If the icy area is just a small patch and you see soft snow downhill from the ice ski across the ice maintaining balance and then turn in the soft snow.
When coming to a stop on ice don’t try to stop by suddenly digging your edges into the ice. Rather, initiate the stop by sideslipping to a gradual stop applying gentle pressure to the ski edges.
When advancing skiers take on Black Diamond terrain they should have a strong knowledge of how to keep their speed under control as the terrain gets steeper. There is hardly anything more scary, or more dangerous, than being out of control and then having to make desperate skidding attempts to stop.
The way to control speed is both in, and in between your turns. First, whether you’re making small or large radius turns, timing is key. Ski in a rhythm. You’ll see many skiers on the slopes listening to music. Some have helmets with speakers built in while others simply whistle. Their music helps them with rhythm. Secondly, make an uphill half turn or a ‘J’ turn. To make this turn, put pressure on your downhill ski as you’re continuing a carving turn past the fall line. Then traverse so you’re now going up hill once your speed is in control, then go into your downhill turn. With your skis continually on their edge, this is a good way of controlling your speed.
Technique tips for Controlling Speed:
• Turn uphill while keeping a rhythm.
• Whistle a rhythmic tune or listen to music to help the down up motion of turning a smooth motion.
• Stand in a dynamic stance with weight forward, feet slightly apart and your upper body facing slightly downhill.
• Steer both skis at the same time in the same direction.
Perhaps as many as half the visitors from lower elevations experience some form of altitude illness. The vast majority of cases are self-limited and spontaneously resolve as the body acclimatizes. Symptoms include fatigue, decreased appetite, shortness of breath with minimal exertion, nausea, headache and sleep disturbances. These symptoms are often worse the second day.
Avoiding Altitude Sickness:
Stay Properly Hydrated: Acclimatization is often accompanied by fluid loss, so you need to drink lots of fluids to remain properly hydrated (at least 3-4 quarts per day)
Avoid tobacco and alcohol and other depressant drugs during acclimation, which can also lead to dehydration.
Light Activity during the day is better than sleeping because respiration decreases during sleep, exacerbating Altitude Sickness symptoms.
Avoid vigorous exercise until you acclimate: So, it is best to time your arrival in the afternoon before you ski, spend time getting equipment, doing leisure activities. Activities like running, hiking, lifting, straining etc can worsen the symptoms.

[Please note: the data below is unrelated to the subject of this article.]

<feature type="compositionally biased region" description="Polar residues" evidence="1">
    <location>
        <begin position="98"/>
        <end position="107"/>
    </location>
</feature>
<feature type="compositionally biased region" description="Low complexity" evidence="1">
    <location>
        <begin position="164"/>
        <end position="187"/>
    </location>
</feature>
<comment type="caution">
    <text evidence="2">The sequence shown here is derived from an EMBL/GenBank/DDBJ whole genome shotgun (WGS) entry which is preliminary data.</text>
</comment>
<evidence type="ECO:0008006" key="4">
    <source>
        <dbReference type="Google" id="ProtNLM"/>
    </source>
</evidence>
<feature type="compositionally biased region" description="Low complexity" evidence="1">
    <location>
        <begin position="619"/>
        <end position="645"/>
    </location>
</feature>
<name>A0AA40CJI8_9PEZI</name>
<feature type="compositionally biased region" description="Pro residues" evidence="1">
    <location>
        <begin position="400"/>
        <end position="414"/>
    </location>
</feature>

Severe cases may be complicated by breathlessness and chest tightness or by confusion, lethargy, and unsteady gait.
If you get Altitude Sickness, Remedies include:
Drink Water: As your breathing is fast and deep, you tend to dehydrate more.
Acetaminophen: Rather than using drugs like aspirin, which have side effects, it’s advisable to use acetaminophen, a safer drug conferring instant relief from pain at higher elevations.
Inhaling pure oxygen is a quick fix. The mountain shops generally sell small portable canisters.
Home remedies include:
Herbal Potion: Ingredients include basic and normal things like lemon, water, ginger garlic, honey, etc.
Lemon Soda: It can be in taken to prevent vomiting. You can take a glass of fresh sweet lemon soda, digestive capsules made of herbs and natural ingredients like green mango, amla, ginger, methi, etc.
Eat Digestible Food: Avoid eating heavy, oily, junk foods while ascending upwards.
Skiing the deep powder snow of the Rockies is completely different than skiing on hard packed icy routes. Skiing powder takes more than strapping on a powder ski. There are techniques to carving first tracks in the “steep and deep.”
First, stay in the middle of your ski. People think that they need to be back on their skis, but they lose speed. Speed is your friend when skiing in powder snow.
Second, keep your feet together. You don’t want air between your legs. If you have too much space between your skis, your inside ski will cut a smaller curve on turns than your outside ski and is more likely to dig down. Bring your stance closer together and increase the surface area beneath your ski to have a nice float down the mountain.